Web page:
Pelosi presses for vote on Biden bill despite Manchin objections

Accounting

House Speaker Nancy Pelosi plans to push forward with plans to vote this week on the two bills that comprise President Joe Biden’s economic agenda despite moderates echoing Senator Joe Manchin’s complaint about not knowing the full cost and economic impact.

None of the centrist Democrats have yet threatened to block a vote on a $1.75 trillion tax and spending plan that forms the biggest parts of Biden’s agenda. Yet it was another indication that Pelosi, Biden and other Democratic leaders haven’t fully sealed the deal to get the measure passed.

Pelosi is focused on the House voting on the tax and spending proposal and a separate $550 billion public works measure before she attends the United Nations climate summit in Glasgow, Budget Committee Chairman John Yarmuth said Monday. Pelosi’s office has not announced when she is traveling to the summit, which lasts until Nov. 12.

Nancy Pelosi

Aaron P. Bernstein/Bloomberg

“We’re on course to pass our bill,” Pelosi said Monday night of the larger package, which includes climate and social spending paid for by tax increases.

Another top Democrat, Rules Committee Chairman Jim McGovern, said his panel would likely meet Wednesday to set the parameters for floor debate on the tax and spending measure.

But comments from some House moderates cast doubt that the bill could pass a chamber in which Democrats can only afford to lose three votes.

Two Democrats — Stephanie Murphy of Florida and Jim Costa of California — said they would like to see a Congressional Budget Office score of the bill to ensure new spending is paid for. Their comments came on the heels of the announcement by Manchin, a West Virginia Democrat, that he’s withholding support for the package in the evenly divided Senate until he sees an assessment of the cost and economic impact.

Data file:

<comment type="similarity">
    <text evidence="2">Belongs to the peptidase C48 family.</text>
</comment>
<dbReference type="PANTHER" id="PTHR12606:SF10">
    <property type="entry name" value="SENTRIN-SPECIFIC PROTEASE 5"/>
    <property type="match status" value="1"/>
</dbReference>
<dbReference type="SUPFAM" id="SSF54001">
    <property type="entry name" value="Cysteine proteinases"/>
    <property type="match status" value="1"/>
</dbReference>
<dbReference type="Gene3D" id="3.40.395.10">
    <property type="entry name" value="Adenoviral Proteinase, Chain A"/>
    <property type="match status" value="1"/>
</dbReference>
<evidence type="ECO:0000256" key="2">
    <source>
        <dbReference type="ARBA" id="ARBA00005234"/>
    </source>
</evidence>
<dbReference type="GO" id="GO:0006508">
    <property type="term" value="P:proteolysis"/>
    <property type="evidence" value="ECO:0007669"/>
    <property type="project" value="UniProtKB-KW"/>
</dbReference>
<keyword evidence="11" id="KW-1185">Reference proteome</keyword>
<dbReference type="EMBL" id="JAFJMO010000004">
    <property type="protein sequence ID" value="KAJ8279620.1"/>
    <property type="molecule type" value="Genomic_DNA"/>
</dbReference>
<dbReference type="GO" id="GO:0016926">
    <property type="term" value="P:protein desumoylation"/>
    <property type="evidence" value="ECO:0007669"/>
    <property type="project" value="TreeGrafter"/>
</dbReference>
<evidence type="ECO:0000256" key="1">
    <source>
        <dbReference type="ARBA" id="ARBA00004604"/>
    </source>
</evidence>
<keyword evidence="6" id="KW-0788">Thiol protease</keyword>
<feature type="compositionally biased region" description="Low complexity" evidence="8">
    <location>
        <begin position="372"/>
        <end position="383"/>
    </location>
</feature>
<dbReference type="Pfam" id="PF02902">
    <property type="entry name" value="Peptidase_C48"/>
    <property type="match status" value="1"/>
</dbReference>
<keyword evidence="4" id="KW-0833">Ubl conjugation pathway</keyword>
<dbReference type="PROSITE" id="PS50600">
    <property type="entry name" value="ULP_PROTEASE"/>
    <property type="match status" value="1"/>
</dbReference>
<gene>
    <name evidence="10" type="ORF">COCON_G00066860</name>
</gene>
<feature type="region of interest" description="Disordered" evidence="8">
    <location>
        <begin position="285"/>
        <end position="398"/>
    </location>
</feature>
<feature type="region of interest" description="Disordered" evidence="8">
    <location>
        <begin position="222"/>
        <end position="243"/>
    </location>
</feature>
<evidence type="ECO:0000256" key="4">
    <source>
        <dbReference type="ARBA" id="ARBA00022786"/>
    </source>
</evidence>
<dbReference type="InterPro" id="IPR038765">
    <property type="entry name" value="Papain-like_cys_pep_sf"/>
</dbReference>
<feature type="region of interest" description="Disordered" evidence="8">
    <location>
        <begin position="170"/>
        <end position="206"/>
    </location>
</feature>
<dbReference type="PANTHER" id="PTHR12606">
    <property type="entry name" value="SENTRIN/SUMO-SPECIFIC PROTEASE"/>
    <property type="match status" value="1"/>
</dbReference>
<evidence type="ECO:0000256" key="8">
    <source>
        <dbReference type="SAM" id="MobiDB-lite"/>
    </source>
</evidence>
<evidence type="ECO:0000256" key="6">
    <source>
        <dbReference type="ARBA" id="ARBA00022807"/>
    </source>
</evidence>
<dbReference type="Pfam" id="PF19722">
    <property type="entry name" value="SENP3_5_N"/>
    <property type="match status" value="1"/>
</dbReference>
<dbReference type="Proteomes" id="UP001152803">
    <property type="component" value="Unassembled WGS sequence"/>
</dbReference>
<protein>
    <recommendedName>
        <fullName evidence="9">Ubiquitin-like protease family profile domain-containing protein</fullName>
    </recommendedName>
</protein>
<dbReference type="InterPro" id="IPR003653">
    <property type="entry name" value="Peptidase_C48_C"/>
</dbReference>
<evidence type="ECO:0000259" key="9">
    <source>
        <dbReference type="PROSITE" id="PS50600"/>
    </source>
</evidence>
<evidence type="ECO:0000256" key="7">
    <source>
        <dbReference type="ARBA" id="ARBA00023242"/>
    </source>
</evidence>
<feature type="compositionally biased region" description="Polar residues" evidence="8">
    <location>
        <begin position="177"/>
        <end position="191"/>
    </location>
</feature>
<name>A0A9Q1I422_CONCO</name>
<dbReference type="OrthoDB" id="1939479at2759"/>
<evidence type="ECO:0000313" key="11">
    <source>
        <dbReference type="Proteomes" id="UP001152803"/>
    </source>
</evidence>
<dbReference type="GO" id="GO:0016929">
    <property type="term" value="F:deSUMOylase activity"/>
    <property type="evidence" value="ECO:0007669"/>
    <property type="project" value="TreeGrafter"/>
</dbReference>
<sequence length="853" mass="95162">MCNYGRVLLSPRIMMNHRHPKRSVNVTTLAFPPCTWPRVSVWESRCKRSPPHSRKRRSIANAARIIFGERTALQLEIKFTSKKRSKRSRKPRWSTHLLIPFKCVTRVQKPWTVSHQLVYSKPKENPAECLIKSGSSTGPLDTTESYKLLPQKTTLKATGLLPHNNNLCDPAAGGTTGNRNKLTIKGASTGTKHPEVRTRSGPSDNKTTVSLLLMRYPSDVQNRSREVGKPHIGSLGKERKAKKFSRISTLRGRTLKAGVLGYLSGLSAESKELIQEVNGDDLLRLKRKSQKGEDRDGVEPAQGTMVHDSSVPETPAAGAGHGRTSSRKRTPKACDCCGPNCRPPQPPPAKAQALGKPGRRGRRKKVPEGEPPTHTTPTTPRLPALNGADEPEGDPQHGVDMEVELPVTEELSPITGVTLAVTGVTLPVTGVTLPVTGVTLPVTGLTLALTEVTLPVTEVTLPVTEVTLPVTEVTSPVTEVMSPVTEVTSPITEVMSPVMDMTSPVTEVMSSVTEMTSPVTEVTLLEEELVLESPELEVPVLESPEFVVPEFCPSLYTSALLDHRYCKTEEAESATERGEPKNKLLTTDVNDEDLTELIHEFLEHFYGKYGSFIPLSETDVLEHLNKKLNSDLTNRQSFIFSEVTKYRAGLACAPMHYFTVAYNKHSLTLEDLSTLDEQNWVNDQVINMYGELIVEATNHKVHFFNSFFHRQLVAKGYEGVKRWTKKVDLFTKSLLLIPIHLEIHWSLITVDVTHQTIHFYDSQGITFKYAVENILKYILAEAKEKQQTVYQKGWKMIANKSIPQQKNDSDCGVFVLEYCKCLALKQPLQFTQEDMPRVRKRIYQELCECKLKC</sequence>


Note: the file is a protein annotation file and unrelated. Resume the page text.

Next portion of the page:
“I’m very interested also in seeing CBO scores for the bill,” Murphy said. She wouldn’t say if she supports the bill, saying only that talks are still “fluid.”

Costa, at the same time, said lawmakers would feel “more comfortable” voting on the package if the CBO analyzed its costs and offsets. Lawmakers, he added, should have 72 hours to review the text before the vote.

Another moderate, Josh Gottheimer of New Jersey, wouldn’t comment directly on the CBO’s forthcoming analysis but signaled he may want more information before casting a vote.

“It’s important that we make sure we get as many facts as we can to make the smartest decision possible,” he said.

CBO scoring on the draft legislation, Yarmuth said, would take two weeks.

In a boost to Pelosi’s effort, the moderate New Democrat Coalition formally endorsed the draft bill on Monday. Last week the Congressional Progressive Caucus endorsed the outline of the plan. Pelosi is trying to seal a last-minute deal on drug price cuts to add to the measure in order to allow a vote this week.

Meanwhile, House progressives have signaled they do not intend to allow a vote on the infrastructure package until the larger tax and spending bill is teed up. Their votes are necessary on the roads and bridges bill, and they have said they will use it as leverage to push through their social spending priorities.

“Joe Manchin does not get to dictate the future of our country,” Representative Cori Bush of Missouri said in a statement on Monday.

— With assistance from Jarrell Dillard

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